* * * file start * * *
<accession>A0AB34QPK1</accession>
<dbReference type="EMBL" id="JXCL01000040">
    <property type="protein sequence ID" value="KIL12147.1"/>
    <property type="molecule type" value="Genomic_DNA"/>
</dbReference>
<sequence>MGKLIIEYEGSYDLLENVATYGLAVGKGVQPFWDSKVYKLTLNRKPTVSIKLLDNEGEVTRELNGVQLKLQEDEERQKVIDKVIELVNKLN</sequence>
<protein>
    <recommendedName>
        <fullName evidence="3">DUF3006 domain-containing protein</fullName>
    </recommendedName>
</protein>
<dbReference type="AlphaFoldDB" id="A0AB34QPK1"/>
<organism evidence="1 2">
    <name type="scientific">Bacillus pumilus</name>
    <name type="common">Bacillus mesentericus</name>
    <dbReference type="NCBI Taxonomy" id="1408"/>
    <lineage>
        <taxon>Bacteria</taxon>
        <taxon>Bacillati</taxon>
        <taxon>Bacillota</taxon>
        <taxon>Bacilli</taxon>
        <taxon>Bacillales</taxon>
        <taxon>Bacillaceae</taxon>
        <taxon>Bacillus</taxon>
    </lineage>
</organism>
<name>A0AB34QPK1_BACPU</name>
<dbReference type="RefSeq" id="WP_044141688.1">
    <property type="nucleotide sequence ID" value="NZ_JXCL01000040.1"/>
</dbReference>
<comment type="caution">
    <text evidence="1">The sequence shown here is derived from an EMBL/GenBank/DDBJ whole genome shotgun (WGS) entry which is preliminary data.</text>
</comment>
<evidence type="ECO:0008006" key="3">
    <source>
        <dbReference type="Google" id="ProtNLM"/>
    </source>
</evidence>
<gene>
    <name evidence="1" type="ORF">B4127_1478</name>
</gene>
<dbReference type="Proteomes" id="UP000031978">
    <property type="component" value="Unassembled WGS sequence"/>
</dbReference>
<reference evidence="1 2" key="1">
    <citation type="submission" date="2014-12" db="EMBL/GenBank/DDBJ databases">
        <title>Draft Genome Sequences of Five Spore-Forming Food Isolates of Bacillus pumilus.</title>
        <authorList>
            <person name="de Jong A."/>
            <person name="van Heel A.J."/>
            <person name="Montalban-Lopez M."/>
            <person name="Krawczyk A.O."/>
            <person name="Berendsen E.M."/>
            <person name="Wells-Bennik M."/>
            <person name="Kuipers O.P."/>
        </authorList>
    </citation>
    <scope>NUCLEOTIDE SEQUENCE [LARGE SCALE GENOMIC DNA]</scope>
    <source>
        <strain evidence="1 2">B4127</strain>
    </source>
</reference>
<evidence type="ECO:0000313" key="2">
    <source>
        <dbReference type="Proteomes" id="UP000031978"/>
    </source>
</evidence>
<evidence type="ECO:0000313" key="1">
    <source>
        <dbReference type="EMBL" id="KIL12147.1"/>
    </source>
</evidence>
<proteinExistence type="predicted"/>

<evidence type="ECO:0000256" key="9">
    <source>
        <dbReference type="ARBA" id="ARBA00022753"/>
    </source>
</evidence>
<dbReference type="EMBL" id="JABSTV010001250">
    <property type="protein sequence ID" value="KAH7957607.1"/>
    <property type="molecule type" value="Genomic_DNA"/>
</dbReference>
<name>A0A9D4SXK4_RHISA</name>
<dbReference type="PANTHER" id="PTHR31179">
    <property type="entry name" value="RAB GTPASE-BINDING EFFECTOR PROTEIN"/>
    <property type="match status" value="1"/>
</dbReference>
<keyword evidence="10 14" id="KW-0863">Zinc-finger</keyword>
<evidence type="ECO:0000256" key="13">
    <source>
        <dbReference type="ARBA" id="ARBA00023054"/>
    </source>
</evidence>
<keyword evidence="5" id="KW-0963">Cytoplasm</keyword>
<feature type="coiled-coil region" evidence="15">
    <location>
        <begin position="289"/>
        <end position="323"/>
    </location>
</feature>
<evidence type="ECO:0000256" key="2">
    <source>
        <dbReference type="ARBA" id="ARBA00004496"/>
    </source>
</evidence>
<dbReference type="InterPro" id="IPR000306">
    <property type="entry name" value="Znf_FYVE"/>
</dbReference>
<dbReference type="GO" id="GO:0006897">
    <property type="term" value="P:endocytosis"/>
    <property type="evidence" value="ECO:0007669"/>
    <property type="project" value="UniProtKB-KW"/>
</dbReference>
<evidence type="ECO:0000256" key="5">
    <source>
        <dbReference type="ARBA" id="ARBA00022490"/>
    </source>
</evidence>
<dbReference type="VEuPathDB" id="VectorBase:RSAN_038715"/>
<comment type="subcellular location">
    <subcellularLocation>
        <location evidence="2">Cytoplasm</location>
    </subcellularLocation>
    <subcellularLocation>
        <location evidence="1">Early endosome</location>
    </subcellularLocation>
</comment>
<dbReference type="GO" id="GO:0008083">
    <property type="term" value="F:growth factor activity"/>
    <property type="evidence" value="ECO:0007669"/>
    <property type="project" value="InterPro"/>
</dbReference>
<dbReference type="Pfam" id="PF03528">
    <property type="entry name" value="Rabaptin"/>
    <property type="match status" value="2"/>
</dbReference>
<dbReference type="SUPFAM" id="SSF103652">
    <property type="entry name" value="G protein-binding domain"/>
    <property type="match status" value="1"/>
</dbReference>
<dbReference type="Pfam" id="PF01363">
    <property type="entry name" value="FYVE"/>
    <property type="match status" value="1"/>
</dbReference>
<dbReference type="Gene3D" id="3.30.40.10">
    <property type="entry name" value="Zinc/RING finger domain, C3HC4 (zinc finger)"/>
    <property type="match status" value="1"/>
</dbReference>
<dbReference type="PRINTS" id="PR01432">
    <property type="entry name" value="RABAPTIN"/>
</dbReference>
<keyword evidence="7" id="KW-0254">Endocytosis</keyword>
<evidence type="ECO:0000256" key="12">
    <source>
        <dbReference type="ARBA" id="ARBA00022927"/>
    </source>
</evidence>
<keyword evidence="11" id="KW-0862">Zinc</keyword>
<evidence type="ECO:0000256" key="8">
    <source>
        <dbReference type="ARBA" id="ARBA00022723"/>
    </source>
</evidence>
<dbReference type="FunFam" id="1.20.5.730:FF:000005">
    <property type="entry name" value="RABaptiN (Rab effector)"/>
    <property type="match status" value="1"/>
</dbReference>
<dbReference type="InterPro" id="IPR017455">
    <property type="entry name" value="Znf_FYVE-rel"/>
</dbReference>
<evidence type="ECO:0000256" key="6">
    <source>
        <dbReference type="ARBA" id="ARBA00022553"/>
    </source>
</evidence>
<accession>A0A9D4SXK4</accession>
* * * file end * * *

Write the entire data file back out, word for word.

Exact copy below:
<accession>A0AB34QPK1</accession>
<dbReference type="EMBL" id="JXCL01000040">
    <property type="protein sequence ID" value="KIL12147.1"/>
    <property type="molecule type" value="Genomic_DNA"/>
</dbReference>
<sequence>MGKLIIEYEGSYDLLENVATYGLAVGKGVQPFWDSKVYKLTLNRKPTVSIKLLDNEGEVTRELNGVQLKLQEDEERQKVIDKVIELVNKLN</sequence>
<protein>
    <recommendedName>
        <fullName evidence="3">DUF3006 domain-containing protein</fullName>
    </recommendedName>
</protein>
<dbReference type="AlphaFoldDB" id="A0AB34QPK1"/>
<organism evidence="1 2">
    <name type="scientific">Bacillus pumilus</name>
    <name type="common">Bacillus mesentericus</name>
    <dbReference type="NCBI Taxonomy" id="1408"/>
    <lineage>
        <taxon>Bacteria</taxon>
        <taxon>Bacillati</taxon>
        <taxon>Bacillota</taxon>
        <taxon>Bacilli</taxon>
        <taxon>Bacillales</taxon>
        <taxon>Bacillaceae</taxon>
        <taxon>Bacillus</taxon>
    </lineage>
</organism>
<name>A0AB34QPK1_BACPU</name>
<dbReference type="RefSeq" id="WP_044141688.1">
    <property type="nucleotide sequence ID" value="NZ_JXCL01000040.1"/>
</dbReference>
<comment type="caution">
    <text evidence="1">The sequence shown here is derived from an EMBL/GenBank/DDBJ whole genome shotgun (WGS) entry which is preliminary data.</text>
</comment>
<evidence type="ECO:0008006" key="3">
    <source>
        <dbReference type="Google" id="ProtNLM"/>
    </source>
</evidence>
<gene>
    <name evidence="1" type="ORF">B4127_1478</name>
</gene>
<dbReference type="Proteomes" id="UP000031978">
    <property type="component" value="Unassembled WGS sequence"/>
</dbReference>
<reference evidence="1 2" key="1">
    <citation type="submission" date="2014-12" db="EMBL/GenBank/DDBJ databases">
        <title>Draft Genome Sequences of Five Spore-Forming Food Isolates of Bacillus pumilus.</title>
        <authorList>
            <person name="de Jong A."/>
            <person name="van Heel A.J."/>
            <person name="Montalban-Lopez M."/>
            <person name="Krawczyk A.O."/>
            <person name="Berendsen E.M."/>
            <person name="Wells-Bennik M."/>
            <person name="Kuipers O.P."/>
        </authorList>
    </citation>
    <scope>NUCLEOTIDE SEQUENCE [LARGE SCALE GENOMIC DNA]</scope>
    <source>
        <strain evidence="1 2">B4127</strain>
    </source>
</reference>
<evidence type="ECO:0000313" key="2">
    <source>
        <dbReference type="Proteomes" id="UP000031978"/>
    </source>
</evidence>
<evidence type="ECO:0000313" key="1">
    <source>
        <dbReference type="EMBL" id="KIL12147.1"/>
    </source>
</evidence>
<proteinExistence type="predicted"/>

<evidence type="ECO:0000256" key="9">
    <source>
        <dbReference type="ARBA" id="ARBA00022753"/>
    </source>
</evidence>
<dbReference type="EMBL" id="JABSTV010001250">
    <property type="protein sequence ID" value="KAH7957607.1"/>
    <property type="molecule type" value="Genomic_DNA"/>
</dbReference>
<name>A0A9D4SXK4_RHISA</name>
<dbReference type="PANTHER" id="PTHR31179">
    <property type="entry name" value="RAB GTPASE-BINDING EFFECTOR PROTEIN"/>
    <property type="match status" value="1"/>
</dbReference>
<keyword evidence="10 14" id="KW-0863">Zinc-finger</keyword>
<evidence type="ECO:0000256" key="13">
    <source>
        <dbReference type="ARBA" id="ARBA00023054"/>
    </source>
</evidence>
<keyword evidence="5" id="KW-0963">Cytoplasm</keyword>
<feature type="coiled-coil region" evidence="15">
    <location>
        <begin position="289"/>
        <end position="323"/>
    </location>
</feature>
<evidence type="ECO:0000256" key="2">
    <source>
        <dbReference type="ARBA" id="ARBA00004496"/>
    </source>
</evidence>
<dbReference type="InterPro" id="IPR000306">
    <property type="entry name" value="Znf_FYVE"/>
</dbReference>
<dbReference type="GO" id="GO:0006897">
    <property type="term" value="P:endocytosis"/>
    <property type="evidence" value="ECO:0007669"/>
    <property type="project" value="UniProtKB-KW"/>
</dbReference>
<evidence type="ECO:0000256" key="5">
    <source>
        <dbReference type="ARBA" id="ARBA00022490"/>
    </source>
</evidence>
<dbReference type="VEuPathDB" id="VectorBase:RSAN_038715"/>
<comment type="subcellular location">
    <subcellularLocation>
        <location evidence="2">Cytoplasm</location>
    </subcellularLocation>
    <subcellularLocation>
        <location evidence="1">Early endosome</location>
    </subcellularLocation>
</comment>
<dbReference type="GO" id="GO:0008083">
    <property type="term" value="F:growth factor activity"/>
    <property type="evidence" value="ECO:0007669"/>
    <property type="project" value="InterPro"/>
</dbReference>
<dbReference type="Pfam" id="PF03528">
    <property type="entry name" value="Rabaptin"/>
    <property type="match status" value="2"/>
</dbReference>
<dbReference type="SUPFAM" id="SSF103652">
    <property type="entry name" value="G protein-binding domain"/>
    <property type="match status" value="1"/>
</dbReference>
<dbReference type="Pfam" id="PF01363">
    <property type="entry name" value="FYVE"/>
    <property type="match status" value="1"/>
</dbReference>
<dbReference type="Gene3D" id="3.30.40.10">
    <property type="entry name" value="Zinc/RING finger domain, C3HC4 (zinc finger)"/>
    <property type="match status" value="1"/>
</dbReference>
<dbReference type="PRINTS" id="PR01432">
    <property type="entry name" value="RABAPTIN"/>
</dbReference>
<keyword evidence="7" id="KW-0254">Endocytosis</keyword>
<evidence type="ECO:0000256" key="12">
    <source>
        <dbReference type="ARBA" id="ARBA00022927"/>
    </source>
</evidence>
<keyword evidence="11" id="KW-0862">Zinc</keyword>
<evidence type="ECO:0000256" key="8">
    <source>
        <dbReference type="ARBA" id="ARBA00022723"/>
    </source>
</evidence>
<dbReference type="FunFam" id="1.20.5.730:FF:000005">
    <property type="entry name" value="RABaptiN (Rab effector)"/>
    <property type="match status" value="1"/>
</dbReference>
<dbReference type="InterPro" id="IPR017455">
    <property type="entry name" value="Znf_FYVE-rel"/>
</dbReference>
<evidence type="ECO:0000256" key="6">
    <source>
        <dbReference type="ARBA" id="ARBA00022553"/>
    </source>
</evidence>
<accession>A0A9D4SXK4</accession>